Transfer rates in Multi-GPU

Hi All,
I’m having a i7 980x cpu connected to a Tesla S1070 (has 4 gpu’s). I’m transferring data from CPU to each GPU at the same time and trying to measure the bandwidth that I can get between individual CPU-GPU.

The obtained transfer rates between the CPU and the 4 GPU are 0.772456, 0.764574, 2.54562 and 2.5455 GB/s.

But when I just transferred data from CPU to just one GPU the obtained transfer rate is 1.56321 GB/s.

I see that

  1. when I transfer data from CPU to all GPU’s at the same time the transfer rate is almost 4 * (transfer rate between CPU and one GPU).
  2. The transfer rate between CPU-GPU in a simultaneous transfer from CPU to all GPU’s can be more than a transfer rate for a CPU to single GPU.

Are my observations correct…?

  For the above experiment I proceeded like this..

I associated one CPU thread to one GPU (Tesla C1060) and the sudo code for the thread is shown below.

Pthread_barrier_wait() // to initiate the transfers at the same time.

CUT_SAFE_CALL(cutStartTimer(timer));

cudamemcpy();

CUT_SAFE_CALL(cutStopTimer(timer));

Regards,
M. Kiran Kumar.

Make sure that you’re using pinned memory.

  1. All transfer rates you’re quoting are quite low.

  2. Generally speaking, what matters for the answer to this question, is not so much the CPU, as motherboard and memory.

You must have a X58-based motherboard. X58 can, in theory, sustain two uploads to two different GPUs in parallel. The caveat is that, on some motherboards, it depends where you plug your PCIe cables from Tesla. E.g. if you have 4 slots, it may be necessary to plug them into 1st and 3rd slot.

The transfer rate you are seeing is very low for an X58 motherboard. Even without pinned memory, most people see around 6 GB/sec Host-to-Device when the CPU is using a triple channel memory configuration.

I would investigate why transfer to a single GPU is so slow first, before worrying about multiple GPUs.

How is youre S1070 attached to the host? With a single PCIe port split to all 4 GPUs? If that is the case 2.5+2.5+0.76+0.76 = 6.5 GB/s is an excellent total bandwidth for one PCIe slot.

Oh, good question! I was assuming that some kind of NF200-style PCI-Express switch was involved when claiming that a single GPU should hit > 6 GB/sec. If some other splitting scheme is used, then it could be much worse.

According to the spec, S1070 has to be attached to the host with two cables, going to interface cards plugged into two PCIe slots. Each slot handles two GPUs. Do you know otherwise?

That is the typical configuration. But a different adapter cable is available that attaches all four to a single port. We’re running a number of S1070 gpus that way, it was recommended by an NVIDIA rep when we purchased to leave the 2nd PCIe slot in our machines open for IB. Since none of our applications are PCIe bandwidth limited, I didn’t feel like arguing about it (and it also lets us move them to our other host nodes with only one PCIe port each).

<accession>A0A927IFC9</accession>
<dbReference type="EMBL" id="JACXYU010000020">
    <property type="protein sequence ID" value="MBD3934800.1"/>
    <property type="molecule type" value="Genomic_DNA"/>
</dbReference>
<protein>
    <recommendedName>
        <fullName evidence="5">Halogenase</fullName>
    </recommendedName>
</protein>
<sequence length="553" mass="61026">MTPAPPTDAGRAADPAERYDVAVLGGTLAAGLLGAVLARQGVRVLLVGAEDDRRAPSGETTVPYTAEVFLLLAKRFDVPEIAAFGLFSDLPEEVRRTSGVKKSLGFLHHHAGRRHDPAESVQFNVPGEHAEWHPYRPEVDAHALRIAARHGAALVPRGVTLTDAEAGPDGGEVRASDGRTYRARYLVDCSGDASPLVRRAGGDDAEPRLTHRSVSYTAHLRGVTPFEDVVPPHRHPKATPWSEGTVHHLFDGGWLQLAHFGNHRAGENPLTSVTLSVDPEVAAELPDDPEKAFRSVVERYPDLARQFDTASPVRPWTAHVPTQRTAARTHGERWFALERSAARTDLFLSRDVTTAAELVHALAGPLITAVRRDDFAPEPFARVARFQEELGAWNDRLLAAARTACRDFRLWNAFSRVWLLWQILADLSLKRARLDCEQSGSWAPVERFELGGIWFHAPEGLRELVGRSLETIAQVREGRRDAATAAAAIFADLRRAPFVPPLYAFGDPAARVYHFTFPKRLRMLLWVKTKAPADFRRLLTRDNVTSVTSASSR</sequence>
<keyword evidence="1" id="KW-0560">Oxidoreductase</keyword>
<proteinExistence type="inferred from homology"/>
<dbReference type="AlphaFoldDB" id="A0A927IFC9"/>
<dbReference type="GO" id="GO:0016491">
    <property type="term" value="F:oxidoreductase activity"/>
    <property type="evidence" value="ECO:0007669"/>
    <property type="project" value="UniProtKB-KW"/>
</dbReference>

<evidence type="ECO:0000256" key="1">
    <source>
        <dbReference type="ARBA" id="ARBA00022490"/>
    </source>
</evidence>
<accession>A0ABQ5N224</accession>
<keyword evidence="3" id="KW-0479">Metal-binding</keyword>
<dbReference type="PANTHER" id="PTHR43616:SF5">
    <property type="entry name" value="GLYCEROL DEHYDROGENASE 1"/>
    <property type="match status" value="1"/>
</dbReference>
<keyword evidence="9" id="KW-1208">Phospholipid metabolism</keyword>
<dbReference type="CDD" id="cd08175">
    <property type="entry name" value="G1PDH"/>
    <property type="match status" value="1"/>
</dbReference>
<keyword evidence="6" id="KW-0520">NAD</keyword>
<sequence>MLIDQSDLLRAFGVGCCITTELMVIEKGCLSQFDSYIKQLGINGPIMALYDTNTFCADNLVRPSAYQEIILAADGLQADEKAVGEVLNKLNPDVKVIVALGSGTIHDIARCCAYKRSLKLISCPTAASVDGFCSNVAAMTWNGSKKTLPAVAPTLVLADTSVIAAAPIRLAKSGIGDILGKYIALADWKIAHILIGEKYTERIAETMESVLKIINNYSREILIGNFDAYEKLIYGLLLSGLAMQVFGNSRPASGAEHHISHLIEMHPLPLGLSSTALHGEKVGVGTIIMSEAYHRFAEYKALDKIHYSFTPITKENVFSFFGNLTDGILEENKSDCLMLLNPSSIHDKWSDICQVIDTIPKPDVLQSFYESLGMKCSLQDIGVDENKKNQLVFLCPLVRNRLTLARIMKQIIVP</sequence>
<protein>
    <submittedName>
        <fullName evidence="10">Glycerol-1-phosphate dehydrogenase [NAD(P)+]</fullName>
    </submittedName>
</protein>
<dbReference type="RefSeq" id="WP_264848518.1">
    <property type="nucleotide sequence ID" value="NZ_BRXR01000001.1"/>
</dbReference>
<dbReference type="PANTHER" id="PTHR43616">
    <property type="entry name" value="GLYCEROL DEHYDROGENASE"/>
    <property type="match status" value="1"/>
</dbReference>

The OP still needs to post numbers with pinned memory bandwidth - that should be much faster than the original results. Maybe tomorrow I’ll pull up our S1070 nodes and run the multi-gpu bandwidth test on them and post my numbers.

Here are the results from the concurrent bandwidth test: http://forums.nvidia.com/index.php?showtopic=86536&view=findpost&p=490125 running on our GPUs. The host nodes are opteron 2356 IBM nodes.

S1070 (looks like I got one of the units with 2 PCIe cards each connecting to 2 gpus)

$ ./concBandwidthTest 0 1 2 3

Device 0 took 6743.025391 ms

Device 1 took 6743.016602 ms

Device 2 took 10128.827148 ms

Device 3 took 10128.791016 ms

Average HtoD bandwidth in MB/s: 3161.981079

Device 0 took 7065.671387 ms

Device 1 took 7282.900879 ms

Device 2 took 7752.532715 ms

Device 3 took 8020.559082 ms

Average DtoH bandwidth in MB/s: 3408.044678

$ ./concBandwidthTest 0

Device 0 took 3372.190674 ms

Average HtoD bandwidth in MB/s: 1897.876099

Device 0 took 2265.299072 ms

Average DtoH bandwidth in MB/s: 2825.234131

$ ./concBandwidthTest 2

Device 2 took 4265.948242 ms

Average HtoD bandwidth in MB/s: 1500.252563

Device 2 took 4011.107178 ms

Average DtoH bandwidth in MB/s: 1595.569458

S2050 (definitely attached with 1 PCIe card for all 4 gpus)

$ ./concBandwidthTest 0 1 2 3

Device 0 took 13472.929688 ms

Device 1 took 13472.834961 ms

Device 2 took 13471.897461 ms

Device 3 took 13452.796875 ms

Average HtoD bandwidth in MB/s: 1900.857056

Device 0 took 7526.878418 ms

Device 1 took 7770.839844 ms

Device 2 took 7898.551758 ms

Device 3 took 8044.792969 ms

Average DtoH bandwidth in MB/s: 3279.698669

$ ./concBandwidthTest 0

Device 0 took 3371.951660 ms

Average HtoD bandwidth in MB/s: 1898.010620

Device 0 took 2267.714844 ms

Average DtoH bandwidth in MB/s: 2822.224365

This is impossible: S2050 (definitely attached with 1 cable for all 4 gpus)

You can have a single DHIC, but still two cables.

OK, I’m just being too imprecise with my terminology. I don’t actually plug the hardware in (the sysadmins do) so I don’t actually know how many cables there are. What I really mean is one host PCIe port connected to all 4 GPUs (regardless of the number of physical cables). I’ll edit the post to reflect that.

IBM x3455 7940?

As far as I can tell, it has one PCIe 1.x x16 slot (theoretical peak 4 GB/s) and one PCIe 1.x x8 slot (theoretical peak 2 GB/s). And that’s what you’re seeing: the first two GPUs are connected to the x16 slot and the other two are connected to the x8 slot.